The Limited Times

Now you can see non-English news...

Electric cars: Second Life - new life for used batteries

2022-09-29T04:36:15.685Z

Electric cars: Second Life - new life for used batteries Created: 09/29/2022, 06:30 By: Marcus Efler The most expensive part of an electric car is its battery pack. But what happens to it when it is exchanged? There are now a multitude of intelligent solutions. The battery is the heaviest and most expensive component of an electric car - and is considered the most problematic: raw material ext



Electric cars: Second Life - new life for used batteries

Created: 09/29/2022, 06:30

By: Marcus Efler

The most expensive part of an electric car is its battery pack.

But what happens to it when it is exchanged?

There are now a multitude of intelligent solutions.

The battery is the heaviest and most expensive component of an electric car - and is considered the most problematic: raw material extraction and disposal are controversial.

Effective reuse of used batteries thus solves two problems in one fell swoop.

In fact, there are now various uses around the world for energy storage devices whose capacity has fallen below 70 percent and are no longer suitable for use in cars.

Electric cars: Second Life - new life for used batteries

Sometimes they live on as important emergency power storage devices, sometimes they secure data centers or light up football stadiums.

Audi, for example, uses them for its own charging stations, the charging hubs.

The VW subsidiary is also working with an Indian start-up.

The government wants the three-wheeled tuktuks that rattle through metropolises such as Mumbai, Delhi and Chennai to gradually become electric – in some cases using discarded car batteries.

Efficient recycling: BMW and Brilliance plant in China.

©BMW

“The old batteries are still extremely powerful,” says Prodip Chatterjee, co-founder of the Indian partner Nunam, “if used in the right applications, they can have a major impact and help people in challenging life situations to generate income and economic independence – in a sustainable way.” The three-wheelers that are already electrically powered are mostly powered by lead-acid batteries, which have a short lifespan.

Electric cars: Used batteries replace public electricity

Jaguar Land Rover, the British brand of the Indian Tata group, together with the Italian energy company Pramac, have developed an energy storage device for stationary power supply.

In a first step, the mobile storage system ESS (Off Grid Energy Storage System) uses lithium-ion cells from previous prototypes and pre-series models of the Jaguar I-Pace.

This is intended to supply energy where access to the public power grid is limited or not available at all.

Cupra UrbanRebel: electric car in Ibiza format

View photo gallery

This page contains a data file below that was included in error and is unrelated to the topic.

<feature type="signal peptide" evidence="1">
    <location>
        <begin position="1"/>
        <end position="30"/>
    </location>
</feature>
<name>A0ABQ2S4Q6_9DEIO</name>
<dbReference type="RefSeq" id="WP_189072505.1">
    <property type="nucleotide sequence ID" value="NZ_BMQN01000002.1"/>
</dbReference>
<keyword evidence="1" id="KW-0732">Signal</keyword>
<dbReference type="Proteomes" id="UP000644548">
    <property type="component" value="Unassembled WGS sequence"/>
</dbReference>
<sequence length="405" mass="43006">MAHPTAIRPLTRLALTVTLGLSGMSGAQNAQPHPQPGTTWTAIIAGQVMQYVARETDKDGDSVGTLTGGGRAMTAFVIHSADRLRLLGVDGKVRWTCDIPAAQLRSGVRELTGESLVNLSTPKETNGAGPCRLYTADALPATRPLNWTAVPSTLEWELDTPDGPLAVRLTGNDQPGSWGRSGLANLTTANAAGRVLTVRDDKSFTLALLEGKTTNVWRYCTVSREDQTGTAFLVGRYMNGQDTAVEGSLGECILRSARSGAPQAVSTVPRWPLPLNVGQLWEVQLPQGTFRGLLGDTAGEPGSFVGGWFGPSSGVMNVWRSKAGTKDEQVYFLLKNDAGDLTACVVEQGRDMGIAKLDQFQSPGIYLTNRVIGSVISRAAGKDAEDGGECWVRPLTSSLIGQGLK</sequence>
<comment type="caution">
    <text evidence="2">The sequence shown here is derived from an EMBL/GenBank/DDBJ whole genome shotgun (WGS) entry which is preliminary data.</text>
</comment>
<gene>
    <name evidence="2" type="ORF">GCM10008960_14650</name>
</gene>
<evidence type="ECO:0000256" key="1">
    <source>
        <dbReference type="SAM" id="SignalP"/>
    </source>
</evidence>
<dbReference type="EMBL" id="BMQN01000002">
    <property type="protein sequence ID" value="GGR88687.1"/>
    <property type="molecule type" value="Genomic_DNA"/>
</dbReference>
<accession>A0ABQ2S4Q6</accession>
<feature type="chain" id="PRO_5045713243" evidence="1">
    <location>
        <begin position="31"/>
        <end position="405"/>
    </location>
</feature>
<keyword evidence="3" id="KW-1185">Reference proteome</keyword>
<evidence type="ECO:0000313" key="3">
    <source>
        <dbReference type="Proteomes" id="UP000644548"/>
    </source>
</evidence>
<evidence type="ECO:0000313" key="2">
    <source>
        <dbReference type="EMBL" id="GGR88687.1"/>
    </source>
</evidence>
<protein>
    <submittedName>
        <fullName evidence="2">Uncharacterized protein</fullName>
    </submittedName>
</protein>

The ESS currently has a capacity of up to 125 kWh – more than enough to charge an electric car or power a family home for a week.

Pramac uses up to 85 per cent of the vehicle's battery supplied by Jaguar Land Rover directly in the storage unit, including the modules and wiring.

The remaining materials are fed back into the supply chain.

In the future, an ESS will also be used in the Jaguar Land Rover Experience Center in Johannesburg, South Africa, to support the fluctuating power supply from the public grid.

also read

Red round sticker on the car: That can get really expensive

Electric car: This is how much electricity and range cost radio, heating and light

Electric cars: Recycling used batteries is becoming more and more effective

But saving the valuable raw materials is also an option.

In Salzgitter, for example, VW has opened its first facility for recycling high-voltage batteries.

The aim is the industrialized recovery of raw materials such as lithium, nickel, manganese and cobalt in a closed cycle, as well as aluminium, copper and plastic with a recycling rate of more than 90 percent - but only those power storage devices that can no longer be used for other purposes .

Larger quantities of battery returns are not expected until the end of the 2020s at the earliest.

In a first step, the Salzgitter plant is designed to recycle up to 3,600 battery systems per year - that corresponds to around 1,500 tons of material.

Later, the system can be scaled to larger quantities with optimized processes.

Don't miss anything: You can find everything to do with cars in the regular car newsletter from our partner tz.de.

The Chinese joint venture BMW Brilliance Automotive (BBA) has also established a closed cycle for recycling the raw materials nickel, lithium and cobalt from high-voltage batteries.

The batteries come from fully and partially electric development vehicles, test systems, production rejects and, in the future, also from end-of-life vehicles.

BBA works with a local recycling company that disassembles discarded batteries.

The raw materials nickel, lithium and cobalt from the battery cells are then used to produce new battery cells for the BMW Group.

Recycling couldn't be more effective.

(Patrick Solberg/press-inform)

Source: merkur

All tech articles on 2022-09-29

You may like

News/Politics 2022-10-18T07:01:33.275Z

Trends 24h

Latest

© Communities 2019 - Privacy